Conversations regarding research data often intersect with questions related to ethical, legal, and policy issues for managing research data. This lesson will define copyrights, licenses, and waivers, discuss ownership and intellectual property, and describe some reasons for data restriction. After completing this lesson, participants will be able to identify ethical, legal, and policy considerations that surround the use and management of research data. The 30-40 minute lesson includes a downloadable presentation (PPT or PDF) with supporting hands-on exercise and handout.

  • ORNL DAAC Data Recipes

    A collection of tutorials, called "data recipes" that describe how to use Earth science data from NASA's Oak Ridge National Laboratory Distributed Active Archive Center (ORNL DAAC) using easily available tools and commonly used formats for Earth science data focusing on biogeochemical dynamics data.  These tutorials are available to assist those wishing to learn or teach how to obtain and view these data. 

  • EarthChem Library: How to Complete a Data Submission Template

    Learn how to complete a data submission template for the EarthChem Library (www.earthchem.org/library). You can access existing templates at www.earthchem.org/data/templates. If you do not see a template appropriate for your data type, please contact EarthChem at info@earthchem.org.

  • iData Tutorial

    A brief tutorial that shows how to upload, preview, and publish from iData. To use the accompanying My Geo Hub tutorial exercises, go to https://mygeohub.org/resources/1217. Note that the number before each step is the time on the YouTube video where it shows how each step is done. Also, note that the video does not contain audio content.

  • Imaging and Analyzing Southern California’s Active Faults with High-Resolution Lidar Topography

    Over the past 5+ years, many of Southern California’s active faults have been scanned with airborne lidar through various community and PI-data collection efforts (e.g., the B4 Project, EarthScope, and the post-El Mayor–Cucapah earthquake). All of these community datasets are publicly available (via OpenTopography: http://www.opentopography.org) and powerfully depict the effect of repeated slip along these active faults as well as surface processes in a range of climatic regimes. These datasets are of great interest to the Southern California Earthquake Center (SCEC) research and greater academic communities and have already yielded important new insights into earthquake processes in southern California.

    This is a short course on LiDAR technology, data processing, and analysis techniques. The foci of the course are fault trace and geomorphic mapping applications, integration with other geospatial data, and data visualization and analysis approaches. Course materials include slide presentations, video demonstrations, and text-based software application tutorials.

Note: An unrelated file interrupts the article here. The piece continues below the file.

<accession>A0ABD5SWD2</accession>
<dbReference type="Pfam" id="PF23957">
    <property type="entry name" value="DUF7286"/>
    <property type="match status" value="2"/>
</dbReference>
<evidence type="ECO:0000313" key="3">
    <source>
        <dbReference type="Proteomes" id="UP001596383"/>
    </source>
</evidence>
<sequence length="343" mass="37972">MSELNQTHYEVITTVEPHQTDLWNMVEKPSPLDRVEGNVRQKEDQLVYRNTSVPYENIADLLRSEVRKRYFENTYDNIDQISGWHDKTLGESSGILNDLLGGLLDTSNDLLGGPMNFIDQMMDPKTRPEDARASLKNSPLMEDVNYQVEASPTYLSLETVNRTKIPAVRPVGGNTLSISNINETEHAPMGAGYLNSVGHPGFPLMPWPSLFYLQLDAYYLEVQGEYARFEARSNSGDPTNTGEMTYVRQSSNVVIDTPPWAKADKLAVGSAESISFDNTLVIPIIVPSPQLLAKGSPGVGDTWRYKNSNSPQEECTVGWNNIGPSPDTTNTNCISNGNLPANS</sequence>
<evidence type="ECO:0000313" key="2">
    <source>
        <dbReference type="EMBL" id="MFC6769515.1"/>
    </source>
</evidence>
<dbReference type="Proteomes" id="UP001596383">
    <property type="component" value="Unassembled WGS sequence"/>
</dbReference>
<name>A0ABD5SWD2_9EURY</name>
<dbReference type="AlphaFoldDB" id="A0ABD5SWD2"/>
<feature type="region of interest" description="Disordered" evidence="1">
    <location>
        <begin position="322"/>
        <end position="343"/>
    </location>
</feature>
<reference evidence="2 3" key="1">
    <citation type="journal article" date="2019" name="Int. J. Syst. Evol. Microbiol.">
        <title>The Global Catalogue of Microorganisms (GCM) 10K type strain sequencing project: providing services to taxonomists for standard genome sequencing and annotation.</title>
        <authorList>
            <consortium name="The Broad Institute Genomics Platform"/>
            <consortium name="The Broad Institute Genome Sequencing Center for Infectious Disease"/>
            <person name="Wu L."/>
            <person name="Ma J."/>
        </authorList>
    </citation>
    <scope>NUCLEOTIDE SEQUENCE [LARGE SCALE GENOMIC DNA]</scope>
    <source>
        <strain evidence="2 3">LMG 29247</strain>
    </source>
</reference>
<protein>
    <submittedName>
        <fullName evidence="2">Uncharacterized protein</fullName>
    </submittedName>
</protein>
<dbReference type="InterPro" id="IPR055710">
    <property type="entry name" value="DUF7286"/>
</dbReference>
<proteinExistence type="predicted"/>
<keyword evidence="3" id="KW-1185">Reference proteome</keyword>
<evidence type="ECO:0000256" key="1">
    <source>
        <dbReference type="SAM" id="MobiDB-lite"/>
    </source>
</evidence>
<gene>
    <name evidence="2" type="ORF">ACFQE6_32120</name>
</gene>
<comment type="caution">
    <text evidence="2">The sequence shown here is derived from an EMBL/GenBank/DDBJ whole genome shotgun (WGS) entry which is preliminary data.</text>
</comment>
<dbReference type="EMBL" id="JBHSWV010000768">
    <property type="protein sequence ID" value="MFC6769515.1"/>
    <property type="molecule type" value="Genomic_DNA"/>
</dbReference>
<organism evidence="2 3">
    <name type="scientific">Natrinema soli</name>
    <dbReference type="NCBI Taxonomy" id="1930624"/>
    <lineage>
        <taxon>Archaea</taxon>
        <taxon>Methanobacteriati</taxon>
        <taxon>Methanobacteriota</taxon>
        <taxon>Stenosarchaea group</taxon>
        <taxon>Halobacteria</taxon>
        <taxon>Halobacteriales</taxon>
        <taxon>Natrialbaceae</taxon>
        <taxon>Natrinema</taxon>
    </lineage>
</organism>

• EarthChem Library: Submission Guidelines

    Learn general guidelines for data submission to the EarthChem Library (www.earthchem.org/library), including the data types and formats accepted and additional best practices for submission.

  • How to Manage Your Samples in MySESAR

    The System for Earth Sample Registration (SESAR) operates a registry that distributes the International Geo Sample Number IGSN. SESAR catalogs and preserves sample metadata profiles, and provides access to the sample catalog via the Global Sample Search.

    MySESAR provides a private working space in the System for Earth Sample Registration. This tutorial will introduce you to how to manage samples in MySESAR, including how to search the sample catalog, how to view and edit samples, how to print labels, how to group samples and how to transfer ownership of samples. For details relating to sample registration, please see tutorials for individual sample and batch sample registration here: http://www.geosamples.org/help/registration.

    MySESAR allows you to:

    • obtain IGSNs for your samples by registering them with SESAR.
    • register samples one at a time by entering metadata into a web form.
    • register multiple samples by uploading metadata in a SESAR spreadsheet form.
    • generate customized SESAR spreadsheet forms.
    • view lists of samples that you registered.
    • edit sample metadata profiles.
    • upload images and other documents such as field notes, maps, or links to publications to a sample profile.
    • restrict access to metadata profiles of your samples.
    • transfer ownership of a sample to another SESAR user.